In the topsoil at F and H (Table 5e), Cd, Cr and Cu at site F, and Cr and Pb at site H, showed good correlations. The in-phase relationship ranged from r=0.693 to 0.779; p<0.05 and p<0.01). These were captured for Pb vs. Cr, Cr vs. Cd, and Cd vs Cu. In contrast, Cd vs. Cr (r=-770; p<0.01) showed an out-of-phase relationship. Across the scrapyard, in the study area (Table 5g), the topsoil and subsoil revealed in-phase relationship for Cr vs. Cr (r=0.821; p<0.05), Pb vs Cd (r=0.734; p<0.01) and Pb vs. Pb (r=0.79; p<0.05).
From these results, it has been revealed that the in-phase relationships dominate the relationships and suggest synchronization of activities and chemical processes emanating from human E-waste recycling activities, whereas the out-of-phase relationships suggest otherwise. For instance, the in-phase relationships observed between pairs of heavy metals may be due to the dual complementary usage they have in certain EEE products. Cd and Pb find close applications in cathode ray tubes where Cd is used as the fluorescent powder coatings to produce color while Pb is employed to absorb the UV lights and X-rays produced. Cd is added to Cu to form alloys in Cd-Cu wire which are more resistant to softening at higher temperatures. Pb is also alloyed to Cu to act as a lubricant and also assist in chip break up, thereby increasing the machinability of the Cu metal. Since site H is used as a burning site and dumping grounds for burnt E-waste products, heavy metals may be carried from site F to site H. This could explain the positive correlation between heavy metals at different site.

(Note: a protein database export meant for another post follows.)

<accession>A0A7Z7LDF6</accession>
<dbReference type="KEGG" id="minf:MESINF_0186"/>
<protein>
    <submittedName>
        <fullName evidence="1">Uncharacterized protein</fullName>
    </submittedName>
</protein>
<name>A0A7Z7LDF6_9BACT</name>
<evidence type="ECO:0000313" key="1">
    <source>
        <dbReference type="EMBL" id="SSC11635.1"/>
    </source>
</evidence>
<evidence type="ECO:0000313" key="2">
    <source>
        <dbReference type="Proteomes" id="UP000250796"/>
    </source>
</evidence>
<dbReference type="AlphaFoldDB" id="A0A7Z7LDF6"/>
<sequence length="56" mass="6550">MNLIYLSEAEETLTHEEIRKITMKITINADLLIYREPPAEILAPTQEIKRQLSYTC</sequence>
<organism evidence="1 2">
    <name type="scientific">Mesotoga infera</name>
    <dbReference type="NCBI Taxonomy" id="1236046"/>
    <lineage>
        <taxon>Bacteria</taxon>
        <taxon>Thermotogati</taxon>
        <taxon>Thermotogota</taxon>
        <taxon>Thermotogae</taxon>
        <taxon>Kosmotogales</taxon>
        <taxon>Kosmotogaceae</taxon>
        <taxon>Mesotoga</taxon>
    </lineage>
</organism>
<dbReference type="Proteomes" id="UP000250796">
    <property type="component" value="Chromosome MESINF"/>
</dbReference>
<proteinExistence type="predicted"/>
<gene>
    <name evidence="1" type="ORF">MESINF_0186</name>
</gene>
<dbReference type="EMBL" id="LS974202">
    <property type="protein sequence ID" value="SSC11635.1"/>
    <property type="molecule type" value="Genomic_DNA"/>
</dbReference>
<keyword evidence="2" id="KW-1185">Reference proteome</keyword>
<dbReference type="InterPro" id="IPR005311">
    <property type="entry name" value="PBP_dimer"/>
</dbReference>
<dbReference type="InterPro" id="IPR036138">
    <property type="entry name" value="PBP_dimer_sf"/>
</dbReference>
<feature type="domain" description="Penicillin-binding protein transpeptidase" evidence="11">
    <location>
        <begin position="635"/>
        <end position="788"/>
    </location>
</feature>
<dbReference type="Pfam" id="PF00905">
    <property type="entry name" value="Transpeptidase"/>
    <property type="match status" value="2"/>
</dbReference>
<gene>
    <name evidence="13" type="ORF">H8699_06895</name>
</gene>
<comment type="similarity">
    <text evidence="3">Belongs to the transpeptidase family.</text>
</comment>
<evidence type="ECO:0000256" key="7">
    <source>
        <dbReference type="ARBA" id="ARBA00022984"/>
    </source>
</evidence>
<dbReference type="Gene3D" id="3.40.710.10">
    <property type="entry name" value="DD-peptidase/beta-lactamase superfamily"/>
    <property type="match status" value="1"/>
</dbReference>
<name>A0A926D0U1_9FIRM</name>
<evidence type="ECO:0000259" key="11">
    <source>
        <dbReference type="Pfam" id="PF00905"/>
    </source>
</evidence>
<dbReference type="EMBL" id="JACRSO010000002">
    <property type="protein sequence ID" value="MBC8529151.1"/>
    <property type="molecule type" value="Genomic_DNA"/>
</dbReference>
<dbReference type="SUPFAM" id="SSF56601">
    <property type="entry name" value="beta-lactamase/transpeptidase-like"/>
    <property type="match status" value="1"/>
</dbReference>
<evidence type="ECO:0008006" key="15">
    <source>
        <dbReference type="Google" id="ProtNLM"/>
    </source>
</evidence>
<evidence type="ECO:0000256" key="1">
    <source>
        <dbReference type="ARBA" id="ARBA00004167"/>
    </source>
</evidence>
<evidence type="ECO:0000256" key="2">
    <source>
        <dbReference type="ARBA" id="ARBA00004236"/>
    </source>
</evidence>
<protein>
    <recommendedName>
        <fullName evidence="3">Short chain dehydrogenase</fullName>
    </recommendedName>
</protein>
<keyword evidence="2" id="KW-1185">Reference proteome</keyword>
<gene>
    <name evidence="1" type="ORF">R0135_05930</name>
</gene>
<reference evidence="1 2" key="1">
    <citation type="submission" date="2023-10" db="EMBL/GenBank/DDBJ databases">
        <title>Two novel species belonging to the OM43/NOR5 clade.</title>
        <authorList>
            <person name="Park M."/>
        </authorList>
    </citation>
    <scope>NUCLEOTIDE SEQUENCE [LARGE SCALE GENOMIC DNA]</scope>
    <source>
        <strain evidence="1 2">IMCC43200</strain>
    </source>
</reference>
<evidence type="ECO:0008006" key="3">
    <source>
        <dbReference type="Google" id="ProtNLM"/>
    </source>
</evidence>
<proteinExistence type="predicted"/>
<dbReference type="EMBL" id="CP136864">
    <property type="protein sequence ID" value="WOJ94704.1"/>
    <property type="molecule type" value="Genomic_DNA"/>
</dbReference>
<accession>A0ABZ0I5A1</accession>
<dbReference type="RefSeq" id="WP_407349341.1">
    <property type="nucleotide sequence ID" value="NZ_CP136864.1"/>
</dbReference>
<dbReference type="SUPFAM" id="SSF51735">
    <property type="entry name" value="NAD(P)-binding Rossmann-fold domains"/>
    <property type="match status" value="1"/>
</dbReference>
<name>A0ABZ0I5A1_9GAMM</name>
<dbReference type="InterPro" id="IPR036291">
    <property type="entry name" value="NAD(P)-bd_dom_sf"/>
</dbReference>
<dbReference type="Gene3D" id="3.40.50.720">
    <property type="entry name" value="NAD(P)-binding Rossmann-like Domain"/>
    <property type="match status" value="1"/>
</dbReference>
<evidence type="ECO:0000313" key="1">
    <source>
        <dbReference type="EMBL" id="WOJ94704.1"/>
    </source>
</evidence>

A coefficient of variation (CV) analysis carried out to determine if the presence of the heavy metals was due to natural or anthropogenic source showed CV for Cd, Cr, Cu and Pb to be 137, 58, 61 and 104%, respectively at site F, and 108, 22, 125 and 93% for Cd, Cr, Cu and Pb, respectively at site H. According to Guo et al. , a CV less than 20% indicates natural sources while values greater than 50% imply anthropogenic sources. By inference the heavy metal pollutions were due to anthropogenic sources, specifically E-waste activities.
An independent t-test analyses showed statistically significant differences in mean concentrations of the heavy metals, which are as follows:
- significant difference between Cd concentrations at site F (Mean (M)=0.39, Standard deviation (SD)=0.53) and Cd concentrations at site H (M=4.14, SD=4.46), with a t-value of -2.50 and p-value of 0.02 (data are not normally distributed; skewed).
- significant difference between Cr concentrations at site F (M=77.33, SD=44.57) and Cr concentrations at site H (M=21.00, SD=4.65), with a t-value of -3.98 and p-value of 0.001 (data are normally distributed).
- significant difference between Cu concentrations at site F (M=114.85, SD=70.33) and Cu concentrations at site H (M=48.37, SD=6.58), with a t-value of 2.27 and p-value of 0.04 (data are normally distributed).
- significant difference between Pb concentrations at site F (M=77.07, SD=80.10) and Pb concentrations at site H (M=341.43, SD=317.96), with a t-value of -2.55 and p-value of 0.02 (data are not normally distributed; skewed for Pb at site F and normally distributed for same metal at site H).
3.4. Indices of pollution
3.4.1. Geoaccumulation Index